Michelle is always telling me to ride what I want not what I don’t want. If Buster bucked me off and I was able to get back on, Michelle would tell me to ride as if it never happened. She told me I can only ride what is happening right now, not a few moments ago. To ride what you have in this moment is another way of saying “go to the practice” – no matter what. When training a horse you need to start with the foundation, just like when you build a house. It requires repetition and correction over and over, along with Right Discipline, Right Effort, etc.

One time after a riding lesson, I wanted to ride Buster to cool down on the trail around the perimeter of the Equestrian Center, which entailed leaving through a gate that was close to his stall. Buster ignored my request to go through the gate and started trotting faster and faster until he stopped in front of his stall. I was aggravated, embarrassed, annoyed but mostly FRUSTRATED. I believed without a doubt I could never get him through the gate – even worse I believed no one else could either. I asked Michelle the next day to ride him through the gate after our lesson so I could SEE it. It helps to learn by example – the teacher teaches through demonstrating. Just seeing Michelle ride Buster through that gate helped me pry my mind open to see that it was possible which further led me to gain courage to directly experience the truth for myself.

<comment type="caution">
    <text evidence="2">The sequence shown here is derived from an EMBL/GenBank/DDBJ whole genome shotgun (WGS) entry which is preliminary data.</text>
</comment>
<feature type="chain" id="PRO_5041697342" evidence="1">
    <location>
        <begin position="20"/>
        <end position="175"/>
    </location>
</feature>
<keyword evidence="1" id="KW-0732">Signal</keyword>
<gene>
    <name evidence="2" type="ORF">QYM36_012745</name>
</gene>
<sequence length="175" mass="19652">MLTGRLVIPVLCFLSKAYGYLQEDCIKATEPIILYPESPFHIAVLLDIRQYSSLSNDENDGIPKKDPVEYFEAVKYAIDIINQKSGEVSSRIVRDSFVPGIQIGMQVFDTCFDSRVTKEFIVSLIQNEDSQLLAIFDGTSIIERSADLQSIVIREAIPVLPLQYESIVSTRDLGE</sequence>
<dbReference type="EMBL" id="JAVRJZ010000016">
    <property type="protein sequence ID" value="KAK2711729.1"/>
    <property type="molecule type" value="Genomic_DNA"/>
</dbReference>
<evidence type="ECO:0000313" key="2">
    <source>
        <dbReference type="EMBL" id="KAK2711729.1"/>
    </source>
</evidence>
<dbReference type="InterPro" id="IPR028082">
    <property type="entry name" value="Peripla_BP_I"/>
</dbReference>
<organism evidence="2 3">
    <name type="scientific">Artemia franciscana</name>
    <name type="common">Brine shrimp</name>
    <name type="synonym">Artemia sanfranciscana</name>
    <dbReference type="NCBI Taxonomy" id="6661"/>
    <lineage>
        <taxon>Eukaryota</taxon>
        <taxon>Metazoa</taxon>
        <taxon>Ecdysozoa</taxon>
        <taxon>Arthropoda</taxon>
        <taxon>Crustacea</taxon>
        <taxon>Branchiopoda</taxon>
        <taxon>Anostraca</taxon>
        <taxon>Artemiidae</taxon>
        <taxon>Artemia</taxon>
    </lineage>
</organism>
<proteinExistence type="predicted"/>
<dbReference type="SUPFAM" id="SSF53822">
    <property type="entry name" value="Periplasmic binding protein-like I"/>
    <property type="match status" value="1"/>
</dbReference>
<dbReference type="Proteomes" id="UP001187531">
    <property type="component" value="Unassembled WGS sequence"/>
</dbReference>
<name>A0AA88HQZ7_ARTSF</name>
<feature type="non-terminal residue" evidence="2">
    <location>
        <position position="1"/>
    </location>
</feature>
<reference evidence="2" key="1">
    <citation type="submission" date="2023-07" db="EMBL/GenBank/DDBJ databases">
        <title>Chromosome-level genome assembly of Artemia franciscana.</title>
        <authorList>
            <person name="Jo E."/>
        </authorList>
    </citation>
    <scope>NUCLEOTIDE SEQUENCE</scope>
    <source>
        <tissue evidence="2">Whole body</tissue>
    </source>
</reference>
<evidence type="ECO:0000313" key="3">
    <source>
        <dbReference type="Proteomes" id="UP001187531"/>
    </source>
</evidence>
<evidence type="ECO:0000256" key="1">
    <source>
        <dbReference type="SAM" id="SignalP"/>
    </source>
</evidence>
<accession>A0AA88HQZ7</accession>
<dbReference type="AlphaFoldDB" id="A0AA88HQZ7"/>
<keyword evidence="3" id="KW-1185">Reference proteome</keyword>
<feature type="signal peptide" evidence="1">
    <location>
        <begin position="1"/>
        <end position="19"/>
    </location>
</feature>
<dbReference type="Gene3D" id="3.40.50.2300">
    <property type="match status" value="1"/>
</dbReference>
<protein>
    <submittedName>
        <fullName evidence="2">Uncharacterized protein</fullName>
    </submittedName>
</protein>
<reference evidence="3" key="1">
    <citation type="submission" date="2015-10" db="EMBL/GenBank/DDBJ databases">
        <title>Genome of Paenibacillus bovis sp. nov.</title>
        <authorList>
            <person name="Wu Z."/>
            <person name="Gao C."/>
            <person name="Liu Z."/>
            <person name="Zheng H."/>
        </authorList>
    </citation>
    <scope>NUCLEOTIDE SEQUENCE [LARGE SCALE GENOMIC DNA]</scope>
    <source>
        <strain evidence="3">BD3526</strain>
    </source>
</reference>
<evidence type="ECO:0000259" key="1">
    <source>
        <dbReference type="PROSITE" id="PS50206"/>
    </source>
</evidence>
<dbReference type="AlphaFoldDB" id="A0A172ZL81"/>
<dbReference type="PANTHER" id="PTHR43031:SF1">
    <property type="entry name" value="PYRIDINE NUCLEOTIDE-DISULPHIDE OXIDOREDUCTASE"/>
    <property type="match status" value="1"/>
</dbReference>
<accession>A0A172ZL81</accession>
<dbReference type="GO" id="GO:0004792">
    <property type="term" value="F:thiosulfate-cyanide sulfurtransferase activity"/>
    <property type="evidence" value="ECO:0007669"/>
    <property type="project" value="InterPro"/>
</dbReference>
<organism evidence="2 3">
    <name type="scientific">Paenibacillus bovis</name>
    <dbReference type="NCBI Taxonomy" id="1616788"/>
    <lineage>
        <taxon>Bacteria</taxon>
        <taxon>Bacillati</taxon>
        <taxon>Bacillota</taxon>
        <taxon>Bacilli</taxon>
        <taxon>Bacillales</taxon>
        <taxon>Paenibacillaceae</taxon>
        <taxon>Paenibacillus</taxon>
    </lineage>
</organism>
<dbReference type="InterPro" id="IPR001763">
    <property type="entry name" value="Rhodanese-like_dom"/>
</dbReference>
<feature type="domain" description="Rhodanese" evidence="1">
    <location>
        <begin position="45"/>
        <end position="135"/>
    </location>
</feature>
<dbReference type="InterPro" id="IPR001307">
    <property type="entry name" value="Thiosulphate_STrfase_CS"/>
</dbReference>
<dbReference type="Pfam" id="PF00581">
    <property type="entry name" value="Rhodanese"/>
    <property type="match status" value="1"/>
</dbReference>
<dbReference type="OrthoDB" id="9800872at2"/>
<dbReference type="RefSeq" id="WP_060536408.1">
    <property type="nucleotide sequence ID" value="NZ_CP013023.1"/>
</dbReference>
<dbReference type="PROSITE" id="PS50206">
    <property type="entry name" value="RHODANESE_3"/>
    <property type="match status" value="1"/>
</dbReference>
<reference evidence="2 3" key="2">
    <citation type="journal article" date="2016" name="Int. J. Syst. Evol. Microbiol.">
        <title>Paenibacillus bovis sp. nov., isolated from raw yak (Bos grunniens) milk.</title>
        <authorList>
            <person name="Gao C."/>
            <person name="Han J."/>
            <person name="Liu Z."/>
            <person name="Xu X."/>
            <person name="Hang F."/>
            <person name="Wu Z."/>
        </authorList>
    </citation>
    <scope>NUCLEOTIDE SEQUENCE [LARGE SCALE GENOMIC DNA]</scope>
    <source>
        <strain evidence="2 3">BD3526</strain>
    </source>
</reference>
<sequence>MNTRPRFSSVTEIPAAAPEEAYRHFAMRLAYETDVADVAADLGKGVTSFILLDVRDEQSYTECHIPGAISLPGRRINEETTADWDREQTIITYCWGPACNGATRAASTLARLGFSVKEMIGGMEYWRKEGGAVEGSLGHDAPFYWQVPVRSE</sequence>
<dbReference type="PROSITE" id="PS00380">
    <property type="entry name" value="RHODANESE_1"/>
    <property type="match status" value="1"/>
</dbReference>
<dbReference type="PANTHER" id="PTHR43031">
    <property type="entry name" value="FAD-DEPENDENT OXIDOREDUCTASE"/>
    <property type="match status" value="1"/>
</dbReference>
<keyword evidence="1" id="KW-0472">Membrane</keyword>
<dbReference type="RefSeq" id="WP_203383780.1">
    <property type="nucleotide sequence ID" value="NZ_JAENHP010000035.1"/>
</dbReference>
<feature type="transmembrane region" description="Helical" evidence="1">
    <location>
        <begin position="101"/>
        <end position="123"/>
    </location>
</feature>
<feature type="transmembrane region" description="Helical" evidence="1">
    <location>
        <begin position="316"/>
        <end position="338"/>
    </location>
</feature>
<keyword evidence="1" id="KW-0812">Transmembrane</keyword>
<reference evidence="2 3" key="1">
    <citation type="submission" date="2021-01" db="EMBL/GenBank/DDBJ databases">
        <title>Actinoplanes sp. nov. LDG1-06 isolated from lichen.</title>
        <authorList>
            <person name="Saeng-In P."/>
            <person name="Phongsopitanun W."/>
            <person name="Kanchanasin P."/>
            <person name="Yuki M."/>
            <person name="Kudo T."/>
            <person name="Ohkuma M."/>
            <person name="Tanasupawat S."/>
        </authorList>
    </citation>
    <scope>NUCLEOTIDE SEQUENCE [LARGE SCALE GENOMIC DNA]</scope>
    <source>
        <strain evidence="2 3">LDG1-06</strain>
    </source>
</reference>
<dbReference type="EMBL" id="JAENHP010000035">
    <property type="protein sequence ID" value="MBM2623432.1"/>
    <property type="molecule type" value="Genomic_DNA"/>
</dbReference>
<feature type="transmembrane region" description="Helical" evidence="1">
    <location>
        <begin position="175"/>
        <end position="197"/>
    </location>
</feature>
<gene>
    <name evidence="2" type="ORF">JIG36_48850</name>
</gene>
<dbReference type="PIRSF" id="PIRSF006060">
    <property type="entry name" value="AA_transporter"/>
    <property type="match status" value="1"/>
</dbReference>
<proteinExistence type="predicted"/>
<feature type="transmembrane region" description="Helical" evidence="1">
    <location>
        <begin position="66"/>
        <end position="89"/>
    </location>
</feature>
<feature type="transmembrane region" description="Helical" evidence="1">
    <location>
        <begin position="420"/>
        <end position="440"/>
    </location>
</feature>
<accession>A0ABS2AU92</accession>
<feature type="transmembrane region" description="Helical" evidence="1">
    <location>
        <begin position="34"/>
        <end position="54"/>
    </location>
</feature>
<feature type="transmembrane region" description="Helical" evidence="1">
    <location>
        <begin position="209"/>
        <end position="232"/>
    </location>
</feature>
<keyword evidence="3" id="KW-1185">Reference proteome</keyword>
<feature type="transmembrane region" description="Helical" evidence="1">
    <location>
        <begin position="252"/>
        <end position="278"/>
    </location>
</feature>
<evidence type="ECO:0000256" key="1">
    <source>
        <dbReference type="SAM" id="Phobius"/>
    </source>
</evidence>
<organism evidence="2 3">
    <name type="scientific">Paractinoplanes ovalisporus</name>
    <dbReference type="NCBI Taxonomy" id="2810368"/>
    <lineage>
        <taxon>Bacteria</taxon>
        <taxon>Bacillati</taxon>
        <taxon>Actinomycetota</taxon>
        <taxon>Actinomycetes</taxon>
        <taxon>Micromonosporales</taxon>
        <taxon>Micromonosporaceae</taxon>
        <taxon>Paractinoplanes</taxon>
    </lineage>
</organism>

It sounds like I am making excuses for myself about why Buster wasn’t the right horse for me to learn to ride on and I acknowledge that may be the case. Some teachers are not for everyone, for where they are right now, because they may not be ready and that is alright. Just don’t judge yourself for that. Michelle demonstrated to me that being awake on a horse is possible, and her belief in me reminded me each lesson that I had the potential to simply ride too.

how to ride a horse

#2 Discovering the footprints